Let’s say that you have been patiently practicing for a good long time; staying with your regimen and keeping relaxed while you practice; Things are getting a little stale and you start getting that “not getting anywhere” feeling; Your practice feels like the same old, same old and you are definitely “flat on a plateau” in your development. This terrible question hits you in a moment of frustration, “Can I really do this?”
Since I retired, I’ve had time to work on my musical aspirations. When I was in my 20’s I injured my right hand and lost my ability to play the banjo. I spent well over 20 years visiting doctors and physical therapists trying to get my right had to work. The injury proved insurmountable so I tried to re-think my musical focus.
While working at Deering, with Greg Deering’s consistent encouragement I learned to play the electric bass guitar using only my left hand by tapping the strings to the frets. My right hand was just draped over the body of the guitar and not used for anything.
I can tell you that discouragement and I were close pals for many, many years. I worked at playing. I gave up. I worked at it again. I gave up again. This was a constant pattern that I seemed destined to never break.
Recently my best friend asked me, “what does your music mean to you?” When I answered this question to myself, I realized that despite my physical handicap, I would not succeed unless I found the one factor that would help me continue my passion for music… faith.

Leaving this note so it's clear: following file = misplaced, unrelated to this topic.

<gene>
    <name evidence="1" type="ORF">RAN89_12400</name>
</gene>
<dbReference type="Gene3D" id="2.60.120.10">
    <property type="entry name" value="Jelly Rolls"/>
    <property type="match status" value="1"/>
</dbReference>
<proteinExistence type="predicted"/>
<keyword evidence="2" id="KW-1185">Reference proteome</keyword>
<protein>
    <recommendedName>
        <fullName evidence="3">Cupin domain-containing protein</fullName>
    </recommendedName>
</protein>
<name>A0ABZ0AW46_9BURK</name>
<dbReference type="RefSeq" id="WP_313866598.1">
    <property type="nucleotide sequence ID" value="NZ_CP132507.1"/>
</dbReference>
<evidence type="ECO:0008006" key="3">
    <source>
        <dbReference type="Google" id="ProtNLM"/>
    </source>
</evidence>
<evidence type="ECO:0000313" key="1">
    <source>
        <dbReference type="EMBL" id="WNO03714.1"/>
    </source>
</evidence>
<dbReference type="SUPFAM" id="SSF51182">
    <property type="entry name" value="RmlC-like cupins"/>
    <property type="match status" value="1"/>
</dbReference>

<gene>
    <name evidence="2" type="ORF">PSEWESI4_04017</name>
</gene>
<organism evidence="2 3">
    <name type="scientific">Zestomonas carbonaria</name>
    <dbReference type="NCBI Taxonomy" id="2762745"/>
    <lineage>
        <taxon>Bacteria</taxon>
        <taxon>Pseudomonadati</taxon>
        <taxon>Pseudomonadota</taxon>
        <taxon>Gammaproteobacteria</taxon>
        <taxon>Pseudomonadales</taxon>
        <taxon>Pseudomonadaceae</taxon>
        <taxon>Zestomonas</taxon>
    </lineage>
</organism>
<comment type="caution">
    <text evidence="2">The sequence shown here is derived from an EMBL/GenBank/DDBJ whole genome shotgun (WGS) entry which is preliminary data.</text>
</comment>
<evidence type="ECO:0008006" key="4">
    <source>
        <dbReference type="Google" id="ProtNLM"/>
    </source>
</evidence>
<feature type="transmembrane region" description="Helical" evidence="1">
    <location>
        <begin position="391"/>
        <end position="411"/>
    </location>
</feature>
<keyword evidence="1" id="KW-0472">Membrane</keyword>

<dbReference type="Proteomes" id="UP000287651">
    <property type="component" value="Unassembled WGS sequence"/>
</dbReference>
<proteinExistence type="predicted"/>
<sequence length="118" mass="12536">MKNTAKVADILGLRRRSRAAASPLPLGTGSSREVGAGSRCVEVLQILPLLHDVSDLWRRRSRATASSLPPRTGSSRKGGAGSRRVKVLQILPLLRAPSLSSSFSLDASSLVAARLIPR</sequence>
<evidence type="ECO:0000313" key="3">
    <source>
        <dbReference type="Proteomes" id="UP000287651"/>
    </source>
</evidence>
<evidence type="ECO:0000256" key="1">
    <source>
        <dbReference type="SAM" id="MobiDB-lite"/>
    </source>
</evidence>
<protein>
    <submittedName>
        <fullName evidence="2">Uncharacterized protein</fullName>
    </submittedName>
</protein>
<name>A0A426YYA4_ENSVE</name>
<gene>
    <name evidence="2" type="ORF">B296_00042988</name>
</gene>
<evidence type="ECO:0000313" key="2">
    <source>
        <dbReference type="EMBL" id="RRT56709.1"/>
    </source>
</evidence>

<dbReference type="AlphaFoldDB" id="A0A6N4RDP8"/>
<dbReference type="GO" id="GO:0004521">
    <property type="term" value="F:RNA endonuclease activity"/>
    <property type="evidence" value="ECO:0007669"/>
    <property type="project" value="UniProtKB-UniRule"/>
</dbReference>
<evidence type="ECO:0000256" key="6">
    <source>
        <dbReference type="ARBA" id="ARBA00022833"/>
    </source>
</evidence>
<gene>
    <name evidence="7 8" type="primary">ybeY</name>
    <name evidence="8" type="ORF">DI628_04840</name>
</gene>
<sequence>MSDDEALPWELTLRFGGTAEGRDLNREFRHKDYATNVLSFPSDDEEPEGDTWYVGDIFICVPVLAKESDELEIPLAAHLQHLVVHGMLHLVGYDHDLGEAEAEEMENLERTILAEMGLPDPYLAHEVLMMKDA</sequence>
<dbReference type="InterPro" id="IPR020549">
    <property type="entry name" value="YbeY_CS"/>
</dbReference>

If a person has no faith, they cannot succeed. If a person has faith that they WILL succeed, they will succeed. It is just that simple. You will succeed in your banjo playing. Every moment spent practicing your banjo is a precious gift. When you believe you will succeed, that faith will keep you focused on the job at hand, and not whether this is going to work.
You might now be asking, OK Mr. philosopher, have you overcome your left hand only handicap to prove your points here today? I am playing better today than I was six months ago, better than two years ago, and better than four years ago. I get discouraged all the time, but my playing is getting better all the time. My faith that "this is working” keeps me going. True, I have to learn what’s possible and what isn’t possible with the technique of playing with one hand only.
Everyone has limitations. Having limitations is not a negative. It’s what makes each of us unique.
John Hartford once said, "style is based on limitations”. Singer John Denver once said in a recording studio when asked if this take was practice, he replied, “they’re all practice”.
Know that your effort will continually improve your banjo playing. Practice, persistence, and patience will teach you to play the banjo and faith will keep you on the road to success.
I wanted to share this message today to encourage everyone who wants to learn to play the banjo to not be afraid to do it and as you progress, don’t associate discouragement with reality. Faith isn’t always easy, but it’s always effective.